Released: August 6th
22 is my favourite number. Always has been. I’m born on the 22nd, somehow manage to look at the time every night when it’s 22:22 (yeah, I’m serious) and manage to stumble across things with 22 written on them. Like front doors. Not that I cruise the streets looking for the 22nd house of every street, but it’s just that whenever I have to stop in my car, I look to the left or the right and the house number is 22. It’s really freaky. I suppose you could call it a bit like a pandemic but we’ve always been like it – me and 22. The number’s played such a big part in my life that I’ve even had it tattooed in Roman numerals on my right ankle. So, 22 is always going to be with me now. Not much I can do about it, anyway.
I wonder if this 22 obsession is a real-life re-enactment of that film that Jim Carrey was in? You know, the kind of not scary/kind of funny ‘horror’ film he did where he’s haunted by a number? The Number 23 I’ve just found it’s called. I was close, but no cigar. 22 is the only number that really matters, which brings me on to the main point of this review.
Which is the fantastically named band, 22.
Who are due to release their debut album, Flux, on Monday (6th August).
Now, I’ve listened to these guys before after coming across them via a massive YouTube mash-up session. And I was pretty intrigued back then, after listening to the track Algorythm, because I just couldn’t place my finger on what the hell these guys were supposed to be labelled as. Indie? Pop? Prog? Rock? Alternative? Alternative-indie-pop-rock-prog? I wasn’t sure if there was a genre known as the one I’ve just typed (you never know with elitists) so I sort of just slipped them into that category and left them alone for a while to let my brain get back to functioning properly. But that while turned into months, then years, until now, when their debut was sent my way by the good guys at Devil PR – and 22 are just as unmistakably genre-bending as back then.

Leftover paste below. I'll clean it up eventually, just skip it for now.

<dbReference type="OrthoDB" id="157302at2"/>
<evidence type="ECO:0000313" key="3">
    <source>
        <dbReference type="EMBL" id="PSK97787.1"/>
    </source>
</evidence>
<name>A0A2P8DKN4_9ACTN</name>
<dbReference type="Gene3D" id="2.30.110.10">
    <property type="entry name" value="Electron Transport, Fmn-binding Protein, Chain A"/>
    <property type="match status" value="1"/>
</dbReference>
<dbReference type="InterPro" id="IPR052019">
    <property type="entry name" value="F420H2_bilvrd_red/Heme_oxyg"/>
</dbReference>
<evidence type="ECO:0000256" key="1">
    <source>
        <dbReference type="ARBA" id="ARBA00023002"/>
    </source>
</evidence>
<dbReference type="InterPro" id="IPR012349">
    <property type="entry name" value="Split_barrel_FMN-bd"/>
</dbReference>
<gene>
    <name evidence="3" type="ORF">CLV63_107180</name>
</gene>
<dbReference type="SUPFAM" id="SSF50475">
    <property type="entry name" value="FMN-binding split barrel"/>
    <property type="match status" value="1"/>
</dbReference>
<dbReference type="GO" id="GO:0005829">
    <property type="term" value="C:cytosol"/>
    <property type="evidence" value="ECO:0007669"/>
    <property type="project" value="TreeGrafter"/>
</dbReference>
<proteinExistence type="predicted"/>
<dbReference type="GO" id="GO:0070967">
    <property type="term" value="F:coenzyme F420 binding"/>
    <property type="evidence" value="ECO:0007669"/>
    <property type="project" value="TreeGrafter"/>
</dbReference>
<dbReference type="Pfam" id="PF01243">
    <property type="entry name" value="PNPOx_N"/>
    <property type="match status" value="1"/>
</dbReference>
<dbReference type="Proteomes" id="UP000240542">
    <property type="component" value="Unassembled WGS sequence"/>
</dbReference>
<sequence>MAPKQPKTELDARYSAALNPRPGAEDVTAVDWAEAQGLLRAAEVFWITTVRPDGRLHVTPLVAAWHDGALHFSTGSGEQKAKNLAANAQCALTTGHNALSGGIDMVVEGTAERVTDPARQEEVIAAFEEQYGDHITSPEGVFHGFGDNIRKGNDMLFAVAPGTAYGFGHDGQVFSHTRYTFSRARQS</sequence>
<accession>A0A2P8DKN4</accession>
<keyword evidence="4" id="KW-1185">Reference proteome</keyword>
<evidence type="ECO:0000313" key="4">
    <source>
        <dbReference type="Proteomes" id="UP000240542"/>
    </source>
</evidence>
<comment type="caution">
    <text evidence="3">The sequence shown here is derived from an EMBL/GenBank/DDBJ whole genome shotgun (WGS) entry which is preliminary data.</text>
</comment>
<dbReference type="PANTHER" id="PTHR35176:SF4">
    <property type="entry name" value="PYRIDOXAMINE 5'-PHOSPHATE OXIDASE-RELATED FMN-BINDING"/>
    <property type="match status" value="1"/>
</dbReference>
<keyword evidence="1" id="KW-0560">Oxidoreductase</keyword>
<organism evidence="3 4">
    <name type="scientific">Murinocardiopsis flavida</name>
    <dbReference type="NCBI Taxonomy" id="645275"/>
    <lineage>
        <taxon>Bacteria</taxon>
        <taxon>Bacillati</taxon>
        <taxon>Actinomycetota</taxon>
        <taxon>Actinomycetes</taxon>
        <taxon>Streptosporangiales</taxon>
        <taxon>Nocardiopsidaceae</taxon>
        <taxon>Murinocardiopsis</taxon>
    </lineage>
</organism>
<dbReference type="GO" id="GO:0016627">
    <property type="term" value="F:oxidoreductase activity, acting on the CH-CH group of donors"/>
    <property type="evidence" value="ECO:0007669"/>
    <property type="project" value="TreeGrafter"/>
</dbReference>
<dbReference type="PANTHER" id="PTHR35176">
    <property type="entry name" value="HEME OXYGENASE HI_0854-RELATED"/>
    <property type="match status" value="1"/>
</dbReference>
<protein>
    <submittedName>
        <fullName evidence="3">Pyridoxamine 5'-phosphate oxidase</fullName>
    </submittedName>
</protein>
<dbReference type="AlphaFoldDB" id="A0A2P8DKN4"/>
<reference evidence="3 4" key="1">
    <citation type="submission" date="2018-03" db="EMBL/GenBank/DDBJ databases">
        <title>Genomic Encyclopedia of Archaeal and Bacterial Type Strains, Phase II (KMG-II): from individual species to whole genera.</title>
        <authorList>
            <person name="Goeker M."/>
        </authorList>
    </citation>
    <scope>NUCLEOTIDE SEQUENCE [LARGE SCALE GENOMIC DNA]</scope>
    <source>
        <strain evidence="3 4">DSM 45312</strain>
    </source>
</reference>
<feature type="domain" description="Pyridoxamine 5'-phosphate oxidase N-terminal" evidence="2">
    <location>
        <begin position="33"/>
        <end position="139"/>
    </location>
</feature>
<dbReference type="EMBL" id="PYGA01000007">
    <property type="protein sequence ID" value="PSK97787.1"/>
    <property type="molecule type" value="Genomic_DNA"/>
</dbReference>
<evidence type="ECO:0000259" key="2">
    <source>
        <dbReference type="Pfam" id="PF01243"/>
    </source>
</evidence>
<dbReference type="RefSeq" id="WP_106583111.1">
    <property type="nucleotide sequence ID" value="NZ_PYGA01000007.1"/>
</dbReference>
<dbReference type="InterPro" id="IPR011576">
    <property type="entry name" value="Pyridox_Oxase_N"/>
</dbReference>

There should be a warning sign for listeners that listening to too much of this stuff will get you hooked, but you can also easily get hooked to heroin. Have 22 released the musical equivalent of heroin? I wouldn’t bet against it.
The album starts with Plastik, which after an ambient, synthy opening, blasts into a staccato, jangly riff which makes you feel as if you’re a marionette being thrown left, right, up, down by the guitar strings, which twitch and rumble their way through the track. The bass pops, cracks and smirks behind the schizophrenic guitar with the drums doing an excellent job of adding concrete backing to the guitars with really well-structured rhythm and neat timing. The vocals are accessible and melodious, making them easy to sing along to, which makes the track even more catchy. Pop-prog? Yeah, I’d say so. (The video below is a shorter version of the track on the album.)
I Am That I Am has an almost indie riff which soon transgresses into one which reminds, in places, of Dance Gavin Dance’s most tender moments. This track may not have the energy of others, but because it’s so relaxed it really stands out. It shows that 22 don’t just have to lay down a proggy, technical riff to show that they’re a talented band – they can also play a drawn-out, softer track that coalesces their uninhibited accessibility.
Oxygen starts with an off-kilter riff that would really get the pits going; a jarring, constant riff then soon takes over and the melody is as catchy as genital warts. The off-kilter riff later rises again, and it reminds of a bad case of sea sickness – the riff makes your head wobble and the waves of melody keep hitting you and hitting you until the ship hits shore and all is silent, apart from the buzz of thinking ‘what the hell did I just listen to?’ and you press play again. It’s, quite possibly, the strongest track on the album.
Sussurus could be a Muse song if Muse were on an acid and mephedrone trip. The vocals are akin to Matt Bellamy but the music is twisted, spiky and furious in its energy and the track crashes into several genres and spills them all over the floor. Is it pop? Rock? Alternative? Even prog? Hard to decipher but one thing that’s easy to come to the conclusion of is that it’s a great, diverse track that’ll have you moving as if you’ve shit yourself.
22 have a debut album here that sounds more like a third or fourth full-length. The talent and skill that are on show are second to none and it sort of makes me sad that I can’t play bass as well as their bass player. Oh well, 22 have got nothing to be sad about regarding this release. A slap on the back and a few pints – deserved.